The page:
Again, the location and the severity of the ringworm are factors that determine how long it takes to get rid of ringworm. Once you use the medication as prescribed, it should take about two to four weeks to start seeing improvement in the condition. Check back with your doctor if symptoms persist after this period.

Self-Care

Self-care may be done at home in addition to any medication prescribed by your doctor. The following may help get rid of the ringworm faster:

  • wash affected areas with soap and water several times a day and keep dry
  • prevent clothing from touching and irritating the affected area
  • cover the affected area with sterile gauze or bandage, if necessary.
  • avoid scratching the infection
  • clean and disinfect clothing that touched the ringworm

Home Remedies

Home remedies do not cure ringworm. However, they can be used to soothe the skin, relieve symptoms and speed up healing when used along with medication. The following can be applied to the infected area:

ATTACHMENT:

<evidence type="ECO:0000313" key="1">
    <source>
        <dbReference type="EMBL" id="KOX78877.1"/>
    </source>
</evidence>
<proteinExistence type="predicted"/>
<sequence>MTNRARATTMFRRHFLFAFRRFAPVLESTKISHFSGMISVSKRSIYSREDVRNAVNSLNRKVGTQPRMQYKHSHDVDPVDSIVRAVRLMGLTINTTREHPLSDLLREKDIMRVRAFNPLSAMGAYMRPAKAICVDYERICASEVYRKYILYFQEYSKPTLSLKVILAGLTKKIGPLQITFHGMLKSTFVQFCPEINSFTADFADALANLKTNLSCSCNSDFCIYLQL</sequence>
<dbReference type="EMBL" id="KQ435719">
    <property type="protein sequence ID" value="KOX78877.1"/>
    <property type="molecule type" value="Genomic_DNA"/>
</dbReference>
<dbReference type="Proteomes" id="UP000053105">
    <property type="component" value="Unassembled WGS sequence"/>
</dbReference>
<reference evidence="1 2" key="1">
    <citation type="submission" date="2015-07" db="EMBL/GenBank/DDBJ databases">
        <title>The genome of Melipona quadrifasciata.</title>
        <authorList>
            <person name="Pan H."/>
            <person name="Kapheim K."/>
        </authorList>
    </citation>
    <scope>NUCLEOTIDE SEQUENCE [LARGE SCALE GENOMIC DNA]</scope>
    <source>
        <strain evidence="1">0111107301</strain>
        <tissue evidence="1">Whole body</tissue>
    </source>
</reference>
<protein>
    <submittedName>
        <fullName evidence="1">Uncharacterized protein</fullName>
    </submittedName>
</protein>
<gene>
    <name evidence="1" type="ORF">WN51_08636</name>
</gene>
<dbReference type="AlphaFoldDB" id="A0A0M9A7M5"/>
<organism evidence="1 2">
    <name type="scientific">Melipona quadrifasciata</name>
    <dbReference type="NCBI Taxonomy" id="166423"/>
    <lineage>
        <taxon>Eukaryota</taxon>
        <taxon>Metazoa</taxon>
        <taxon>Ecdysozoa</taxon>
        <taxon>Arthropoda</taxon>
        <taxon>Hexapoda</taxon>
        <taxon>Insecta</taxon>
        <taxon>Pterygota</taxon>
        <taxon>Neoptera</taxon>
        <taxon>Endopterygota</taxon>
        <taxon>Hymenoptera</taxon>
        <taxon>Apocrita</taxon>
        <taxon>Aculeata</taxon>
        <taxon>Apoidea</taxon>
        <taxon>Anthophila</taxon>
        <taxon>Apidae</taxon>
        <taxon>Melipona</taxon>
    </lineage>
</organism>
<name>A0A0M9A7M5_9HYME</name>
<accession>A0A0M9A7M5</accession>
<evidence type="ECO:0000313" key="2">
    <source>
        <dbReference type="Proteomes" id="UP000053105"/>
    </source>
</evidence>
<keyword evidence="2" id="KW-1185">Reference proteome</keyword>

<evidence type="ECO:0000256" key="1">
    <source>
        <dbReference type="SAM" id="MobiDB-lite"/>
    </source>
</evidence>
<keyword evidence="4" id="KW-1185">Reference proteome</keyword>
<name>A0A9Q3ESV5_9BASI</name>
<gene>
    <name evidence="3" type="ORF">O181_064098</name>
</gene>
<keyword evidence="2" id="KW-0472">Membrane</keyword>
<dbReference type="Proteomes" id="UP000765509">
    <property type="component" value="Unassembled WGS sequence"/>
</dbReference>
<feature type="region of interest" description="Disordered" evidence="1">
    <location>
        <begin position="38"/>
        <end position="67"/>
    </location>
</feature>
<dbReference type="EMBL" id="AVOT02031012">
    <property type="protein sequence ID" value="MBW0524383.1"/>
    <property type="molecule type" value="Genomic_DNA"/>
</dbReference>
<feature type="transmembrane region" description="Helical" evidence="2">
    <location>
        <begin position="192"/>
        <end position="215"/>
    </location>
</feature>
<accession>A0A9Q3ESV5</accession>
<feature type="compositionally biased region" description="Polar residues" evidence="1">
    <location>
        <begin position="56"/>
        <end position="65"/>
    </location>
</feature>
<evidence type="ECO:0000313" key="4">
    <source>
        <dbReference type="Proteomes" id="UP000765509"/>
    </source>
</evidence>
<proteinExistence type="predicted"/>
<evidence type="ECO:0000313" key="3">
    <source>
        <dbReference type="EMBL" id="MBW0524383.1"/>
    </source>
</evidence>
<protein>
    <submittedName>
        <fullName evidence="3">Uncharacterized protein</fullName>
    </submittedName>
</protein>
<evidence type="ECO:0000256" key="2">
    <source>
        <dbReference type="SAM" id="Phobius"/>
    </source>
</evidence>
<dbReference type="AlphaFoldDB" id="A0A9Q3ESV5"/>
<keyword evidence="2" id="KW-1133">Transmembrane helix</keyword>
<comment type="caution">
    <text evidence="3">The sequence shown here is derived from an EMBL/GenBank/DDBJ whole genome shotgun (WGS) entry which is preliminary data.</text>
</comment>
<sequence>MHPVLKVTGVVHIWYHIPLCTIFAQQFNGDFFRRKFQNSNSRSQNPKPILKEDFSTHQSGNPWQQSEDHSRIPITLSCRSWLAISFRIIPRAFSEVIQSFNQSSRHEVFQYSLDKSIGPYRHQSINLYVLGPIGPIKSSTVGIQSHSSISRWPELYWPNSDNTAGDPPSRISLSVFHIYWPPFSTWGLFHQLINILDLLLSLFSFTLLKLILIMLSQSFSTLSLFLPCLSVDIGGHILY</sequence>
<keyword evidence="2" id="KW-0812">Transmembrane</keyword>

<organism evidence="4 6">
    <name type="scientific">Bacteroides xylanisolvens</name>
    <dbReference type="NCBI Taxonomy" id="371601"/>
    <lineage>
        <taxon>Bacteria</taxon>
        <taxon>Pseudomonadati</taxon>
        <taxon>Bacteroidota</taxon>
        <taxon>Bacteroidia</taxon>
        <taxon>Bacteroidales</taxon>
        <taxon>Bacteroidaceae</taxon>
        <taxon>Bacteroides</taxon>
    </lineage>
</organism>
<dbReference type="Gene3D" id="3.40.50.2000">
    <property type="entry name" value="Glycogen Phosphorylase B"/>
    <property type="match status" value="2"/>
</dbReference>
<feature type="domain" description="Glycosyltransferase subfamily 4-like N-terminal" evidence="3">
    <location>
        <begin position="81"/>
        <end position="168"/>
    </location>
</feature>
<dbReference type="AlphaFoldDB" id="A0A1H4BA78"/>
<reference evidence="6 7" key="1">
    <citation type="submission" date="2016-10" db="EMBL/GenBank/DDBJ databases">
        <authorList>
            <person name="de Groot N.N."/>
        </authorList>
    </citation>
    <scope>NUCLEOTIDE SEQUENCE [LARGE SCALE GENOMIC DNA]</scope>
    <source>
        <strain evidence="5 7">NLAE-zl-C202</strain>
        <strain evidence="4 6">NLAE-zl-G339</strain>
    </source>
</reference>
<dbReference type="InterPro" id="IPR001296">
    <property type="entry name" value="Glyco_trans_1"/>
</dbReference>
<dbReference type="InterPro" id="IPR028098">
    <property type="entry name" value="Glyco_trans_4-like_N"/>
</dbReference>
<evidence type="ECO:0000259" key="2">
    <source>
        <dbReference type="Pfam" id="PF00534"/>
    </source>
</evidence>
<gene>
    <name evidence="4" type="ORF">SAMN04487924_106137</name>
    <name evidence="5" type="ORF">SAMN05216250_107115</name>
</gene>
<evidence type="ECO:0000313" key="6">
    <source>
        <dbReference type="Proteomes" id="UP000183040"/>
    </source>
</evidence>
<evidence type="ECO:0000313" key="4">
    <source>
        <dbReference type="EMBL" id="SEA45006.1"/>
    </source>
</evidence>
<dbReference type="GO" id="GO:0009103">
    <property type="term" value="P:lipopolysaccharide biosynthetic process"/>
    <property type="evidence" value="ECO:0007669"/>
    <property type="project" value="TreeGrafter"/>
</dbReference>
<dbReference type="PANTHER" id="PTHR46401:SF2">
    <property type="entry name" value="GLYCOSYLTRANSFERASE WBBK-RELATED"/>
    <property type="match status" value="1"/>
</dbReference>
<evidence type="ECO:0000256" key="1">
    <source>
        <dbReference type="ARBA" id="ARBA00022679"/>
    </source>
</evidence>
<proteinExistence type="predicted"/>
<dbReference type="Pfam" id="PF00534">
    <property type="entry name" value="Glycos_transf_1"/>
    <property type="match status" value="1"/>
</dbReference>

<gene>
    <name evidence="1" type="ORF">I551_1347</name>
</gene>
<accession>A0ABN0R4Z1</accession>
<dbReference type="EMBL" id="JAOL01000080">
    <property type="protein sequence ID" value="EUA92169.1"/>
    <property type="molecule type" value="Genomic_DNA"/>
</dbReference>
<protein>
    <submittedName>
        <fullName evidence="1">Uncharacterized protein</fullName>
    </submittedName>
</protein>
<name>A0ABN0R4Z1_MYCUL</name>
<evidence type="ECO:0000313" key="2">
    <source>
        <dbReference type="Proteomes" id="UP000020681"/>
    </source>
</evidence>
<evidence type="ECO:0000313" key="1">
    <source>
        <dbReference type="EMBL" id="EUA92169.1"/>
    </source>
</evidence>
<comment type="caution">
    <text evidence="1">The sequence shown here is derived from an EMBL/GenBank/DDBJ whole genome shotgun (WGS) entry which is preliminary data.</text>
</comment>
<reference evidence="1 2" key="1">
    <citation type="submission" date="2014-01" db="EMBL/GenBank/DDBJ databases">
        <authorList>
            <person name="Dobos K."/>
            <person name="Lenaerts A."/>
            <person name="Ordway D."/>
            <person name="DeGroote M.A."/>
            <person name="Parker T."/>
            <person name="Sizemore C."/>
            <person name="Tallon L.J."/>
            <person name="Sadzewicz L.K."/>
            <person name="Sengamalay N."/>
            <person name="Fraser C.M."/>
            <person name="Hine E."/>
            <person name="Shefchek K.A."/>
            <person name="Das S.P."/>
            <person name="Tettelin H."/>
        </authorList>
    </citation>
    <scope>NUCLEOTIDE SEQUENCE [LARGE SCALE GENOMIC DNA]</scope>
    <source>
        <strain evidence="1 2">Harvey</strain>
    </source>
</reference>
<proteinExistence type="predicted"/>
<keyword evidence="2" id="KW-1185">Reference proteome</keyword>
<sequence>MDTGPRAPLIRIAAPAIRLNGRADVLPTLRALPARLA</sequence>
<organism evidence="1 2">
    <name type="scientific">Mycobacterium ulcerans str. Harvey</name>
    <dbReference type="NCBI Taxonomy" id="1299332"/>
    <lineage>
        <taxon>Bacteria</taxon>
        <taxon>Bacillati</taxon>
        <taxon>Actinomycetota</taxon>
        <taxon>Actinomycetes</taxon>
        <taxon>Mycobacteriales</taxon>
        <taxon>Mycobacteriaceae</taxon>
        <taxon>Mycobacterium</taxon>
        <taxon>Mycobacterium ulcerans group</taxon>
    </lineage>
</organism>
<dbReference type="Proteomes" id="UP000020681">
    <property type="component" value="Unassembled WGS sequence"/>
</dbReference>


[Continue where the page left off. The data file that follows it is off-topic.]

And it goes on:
• Apple cider vinegar
  • Garlic pressed into a paste
  • Tea tree oil
  • Coconut oil
  • Powdered licorice
  • Turmeric juice
  • Vinegar and salt
  • Aloe vera

Prevention

Because ringworm can spread easily, care should be taken both to avoid an infection in the first place and prevent others from catching it. Some steps to takes are:

  • wash your hands frequently with soap and warm water
  • wash hands thoroughly after touching animals or playing with pets
  • bathe or wash skin regularly and shampoo hair often
  • avoid public showers or pools (risk of infection is greater)
  • wear shoes outdoors and to shower in community areas
  • keep feet clean and dry especially between the toes
  • avoid sharing personal care items, such as hairbrushes, combs or towels
  • wash and disinfect clothing, linen, and bedding used by someone in the household infected with ringworm (wash separately)
  • wait until at least 48 hours after starting treatment to engage in contact sports
  • keep pets living areas cleaned and disinfected
  • avoid contact with people or animals with ringworm
  • Have pets treated immediately by a veterinarian